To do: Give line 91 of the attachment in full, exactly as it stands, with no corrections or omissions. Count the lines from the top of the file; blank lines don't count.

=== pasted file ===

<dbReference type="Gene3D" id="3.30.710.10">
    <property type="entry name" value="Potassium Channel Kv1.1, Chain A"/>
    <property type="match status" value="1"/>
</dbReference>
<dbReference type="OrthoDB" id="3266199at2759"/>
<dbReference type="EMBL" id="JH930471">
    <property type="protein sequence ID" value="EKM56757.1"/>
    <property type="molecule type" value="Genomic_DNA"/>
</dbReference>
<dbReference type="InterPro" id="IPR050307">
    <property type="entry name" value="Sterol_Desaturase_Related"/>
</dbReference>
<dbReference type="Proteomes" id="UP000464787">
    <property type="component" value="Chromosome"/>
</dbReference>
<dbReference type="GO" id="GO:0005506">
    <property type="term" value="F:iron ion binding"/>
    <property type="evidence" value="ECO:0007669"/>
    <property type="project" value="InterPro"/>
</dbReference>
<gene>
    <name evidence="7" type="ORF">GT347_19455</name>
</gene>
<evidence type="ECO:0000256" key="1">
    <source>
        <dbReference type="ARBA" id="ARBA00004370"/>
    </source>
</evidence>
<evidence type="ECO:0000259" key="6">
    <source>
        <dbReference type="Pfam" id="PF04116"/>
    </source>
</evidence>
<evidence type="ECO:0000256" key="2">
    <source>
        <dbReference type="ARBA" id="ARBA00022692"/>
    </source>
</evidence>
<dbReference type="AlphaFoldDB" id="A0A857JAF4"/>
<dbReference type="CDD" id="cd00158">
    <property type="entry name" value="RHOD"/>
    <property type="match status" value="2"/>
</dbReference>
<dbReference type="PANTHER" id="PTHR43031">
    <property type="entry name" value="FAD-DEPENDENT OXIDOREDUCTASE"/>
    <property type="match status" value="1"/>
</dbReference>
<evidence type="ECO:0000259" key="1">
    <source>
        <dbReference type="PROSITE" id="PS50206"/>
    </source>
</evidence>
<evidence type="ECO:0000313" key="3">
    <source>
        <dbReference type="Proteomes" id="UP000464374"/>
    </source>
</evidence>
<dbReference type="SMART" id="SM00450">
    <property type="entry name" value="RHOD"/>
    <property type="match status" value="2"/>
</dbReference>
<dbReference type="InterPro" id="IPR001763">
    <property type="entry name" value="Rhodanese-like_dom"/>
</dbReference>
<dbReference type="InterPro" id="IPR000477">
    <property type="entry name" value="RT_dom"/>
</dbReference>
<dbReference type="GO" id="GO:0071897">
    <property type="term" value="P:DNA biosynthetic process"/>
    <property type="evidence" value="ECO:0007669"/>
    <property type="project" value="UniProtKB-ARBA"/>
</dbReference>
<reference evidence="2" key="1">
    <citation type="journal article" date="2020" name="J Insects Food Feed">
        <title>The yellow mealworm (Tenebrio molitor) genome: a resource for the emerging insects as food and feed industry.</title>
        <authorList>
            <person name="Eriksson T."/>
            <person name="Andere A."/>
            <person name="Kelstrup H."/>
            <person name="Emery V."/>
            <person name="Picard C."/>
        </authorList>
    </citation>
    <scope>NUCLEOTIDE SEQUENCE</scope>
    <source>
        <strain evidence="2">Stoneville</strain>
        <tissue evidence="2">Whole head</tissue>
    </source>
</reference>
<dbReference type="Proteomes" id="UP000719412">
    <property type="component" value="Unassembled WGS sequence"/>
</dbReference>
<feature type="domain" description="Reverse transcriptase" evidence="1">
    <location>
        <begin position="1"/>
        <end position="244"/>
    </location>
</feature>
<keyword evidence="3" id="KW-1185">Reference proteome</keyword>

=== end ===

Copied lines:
    <property type="component" value="Unassembled WGS sequence"/>